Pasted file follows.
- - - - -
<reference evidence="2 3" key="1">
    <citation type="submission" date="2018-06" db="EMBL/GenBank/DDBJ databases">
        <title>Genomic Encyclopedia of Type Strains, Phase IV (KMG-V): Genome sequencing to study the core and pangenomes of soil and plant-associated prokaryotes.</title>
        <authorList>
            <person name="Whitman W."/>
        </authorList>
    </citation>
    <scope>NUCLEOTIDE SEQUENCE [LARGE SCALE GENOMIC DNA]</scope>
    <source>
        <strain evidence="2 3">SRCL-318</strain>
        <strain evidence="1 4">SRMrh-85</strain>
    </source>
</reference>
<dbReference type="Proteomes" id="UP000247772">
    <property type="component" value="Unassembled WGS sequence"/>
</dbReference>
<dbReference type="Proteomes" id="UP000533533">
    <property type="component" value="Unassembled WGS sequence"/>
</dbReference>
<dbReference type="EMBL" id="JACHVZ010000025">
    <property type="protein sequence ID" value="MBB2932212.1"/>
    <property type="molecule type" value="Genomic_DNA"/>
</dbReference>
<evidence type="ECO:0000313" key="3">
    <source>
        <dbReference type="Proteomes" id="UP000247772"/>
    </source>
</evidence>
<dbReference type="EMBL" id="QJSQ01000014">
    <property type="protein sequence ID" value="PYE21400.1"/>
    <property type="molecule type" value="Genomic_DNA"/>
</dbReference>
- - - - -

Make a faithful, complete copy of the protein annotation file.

<reference evidence="2 3" key="1">
    <citation type="submission" date="2018-06" db="EMBL/GenBank/DDBJ databases">
        <title>Genomic Encyclopedia of Type Strains, Phase IV (KMG-V): Genome sequencing to study the core and pangenomes of soil and plant-associated prokaryotes.</title>
        <authorList>
            <person name="Whitman W."/>
        </authorList>
    </citation>
    <scope>NUCLEOTIDE SEQUENCE [LARGE SCALE GENOMIC DNA]</scope>
    <source>
        <strain evidence="2 3">SRCL-318</strain>
        <strain evidence="1 4">SRMrh-85</strain>
    </source>
</reference>
<dbReference type="Proteomes" id="UP000247772">
    <property type="component" value="Unassembled WGS sequence"/>
</dbReference>
<dbReference type="Proteomes" id="UP000533533">
    <property type="component" value="Unassembled WGS sequence"/>
</dbReference>
<dbReference type="EMBL" id="JACHVZ010000025">
    <property type="protein sequence ID" value="MBB2932212.1"/>
    <property type="molecule type" value="Genomic_DNA"/>
</dbReference>
<evidence type="ECO:0000313" key="3">
    <source>
        <dbReference type="Proteomes" id="UP000247772"/>
    </source>
</evidence>
<dbReference type="EMBL" id="QJSQ01000014">
    <property type="protein sequence ID" value="PYE21400.1"/>
    <property type="molecule type" value="Genomic_DNA"/>
</dbReference>